LORD  BYRON  and  his  TIMES
Documents Biography Criticism

Recollections of the Last Days of Shelley and Byron
Chapter IV.

Chapter I.
Chapter II.
Chapter III.
‣ Chapter IV.
Chapter V.
Chapter VI.
Chapter VII.
Chapter VIII.
Chapter IX.
Chapter X.
Chapter XI.
Chapter XII.
Chapter XIII.
Chapter XIV.
Chapter XV.
Chapter XVI.
Chapter XVII.
Chapter XVIII.
Chapter XIX.
Chapter XX.
Chapter XXI.
Chapter XXII.
Chapter XXIII.
Chapter XXIV.
Chapter XXV.
Chapter XXVI.
Creative Commons License

Licensed under a Creative Commons Attribution-Noncommercial-Share Alike 3.0 Unported License.
Produced by CATH

This should hare been a noble creature—he
Hath all the energy which would have made
A goodly frame of glorious elements
Had they been wisely mingled.

At two o’clock on the following day, in company with Shelley, I crossed the Ponte Vecchio, and went on the Lung ‘Arno to the Palazzo Lanfranchi, the residence of Lord Byron. We entered a large marble hall, ascended a giant staircase, passed through an equally large room over the hall, and were shown into a smaller apartment which had books and a billiard-table in it. A surly-looking bull-dog (Moretto) announced us, by growling, and the Pilgrim instantly advanced from an inner chamber, and stood before us. His halting gait was apparent, but he moved with quickness; and although pale, he looked as fresh, vigorous, and ani-
mated, as any man I ever saw. His pride, added to his having lived for many years alone, was the cause I suppose that he was embarrassed at first meeting with strangers; this he tried to conceal by an affectation of ease. After the interchange of commonplace question and answer, he regained his self-possession, and turning to Shelley, said,

“As you are addicted to poesy, go and read the versicles I was delivered of last night, or rather this morning—that is, if you can. I am posed. I am getting scurrilous. There is a letter from Tom Moore; read, you are blarneyed in it ironically.”

He then took a cue, and asked me to play billiards; he struck the balls and moved about the table briskly, but neither played the game nor cared a rush about it, and chatted after this idle fashion:

“The purser of the frigate I went to Constantinople in called an officer scurrilous for alluding to his wig. Now, the day before I mount a wig—and I shall soon want one—I’ll ride about with it on the pummel of my saddle, or stick it on my cane.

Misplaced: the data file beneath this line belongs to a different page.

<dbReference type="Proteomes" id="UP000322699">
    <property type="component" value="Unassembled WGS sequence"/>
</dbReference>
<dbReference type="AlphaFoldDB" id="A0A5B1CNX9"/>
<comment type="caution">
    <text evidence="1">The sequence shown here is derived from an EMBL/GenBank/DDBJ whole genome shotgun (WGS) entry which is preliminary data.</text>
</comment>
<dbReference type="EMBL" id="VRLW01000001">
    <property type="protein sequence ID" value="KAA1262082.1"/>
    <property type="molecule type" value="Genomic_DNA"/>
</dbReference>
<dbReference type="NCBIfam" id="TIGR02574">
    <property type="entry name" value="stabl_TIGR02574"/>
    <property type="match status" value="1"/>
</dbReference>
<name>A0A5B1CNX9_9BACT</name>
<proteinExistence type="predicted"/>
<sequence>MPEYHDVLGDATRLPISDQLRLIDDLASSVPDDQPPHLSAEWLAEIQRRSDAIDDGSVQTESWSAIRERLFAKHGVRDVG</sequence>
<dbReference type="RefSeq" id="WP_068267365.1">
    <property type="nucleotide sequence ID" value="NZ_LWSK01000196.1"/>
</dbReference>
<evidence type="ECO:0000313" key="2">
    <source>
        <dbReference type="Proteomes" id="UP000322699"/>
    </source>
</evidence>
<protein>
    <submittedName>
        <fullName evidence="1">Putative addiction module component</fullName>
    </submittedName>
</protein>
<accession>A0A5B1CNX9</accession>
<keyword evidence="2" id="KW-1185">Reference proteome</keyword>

“In that same frigate, near the Dardanelles, we nearly ran down an American trader with his cargo
of notions. Our captain, old
Bathurst, hailed, and with the dignity of a Lord, asked him where he came from, and the name of his ship. The Yankee captain bellowed,—

“‘You copper-bottomed sarpent, I guess you’ll know when I’ve reported you to Congress.’”

The surprise I expressed by my looks was not at what he said, but that he could register such trifles in his memory. Of course with other such small anecdotes, his great triumph at having swum from Sestos to Abydos was not forgotten. I had come prepared to see a solemn mystery, and so far as I could judge from the first act it seemed to me very like a solemn farce. I forgot that great actors when off the stage are dull dogs; and that even the mighty Prospero, without his book and magic mantle, was but an ordinary mortal. At this juncture Shelley joined us; he never laid aside his book and magic mantle; he waved his wand, and Byron, after a faint show of defiance, stood mute; his quick perception of the truth of Shelley’s comments on his poem transfixed him, and Shelley’s earnestness and just criticism held him captive.


I was however struck with Byron’s mental vivacity and wonderful memory; he defended himself with a variety of illustrations, precedents, and apt quotations from modern authorities, disputing Shelley’s propositions, not by denying their truth as a whole, but in parts, and the subtle questions he put would have puzzled a less acute reasoner than the one he had to contend with. During this discussion I scanned the Pilgrim closely.

In external appearance Byron realised that ideal standard with which imagination adorns genius. He was in the prime of life, thirty-five; of middle height, five feet eight and a half inches; regular features, without a stain or furrow on his pallid skin, his shoulders broad, chest open, body and limbs finely proportioned. His small, highly-finished head and curly hair, had an airy and graceful appearance from the massiveness and length of his throat: you saw his genius in his eyes and lips. In short, Nature could do little more than she had done for him, both in outward form and in the inward spirit she had given to animate it. But all these rare gifts to his jaundiced imagination only served to make his one personal defect (lameness) the more apparent, as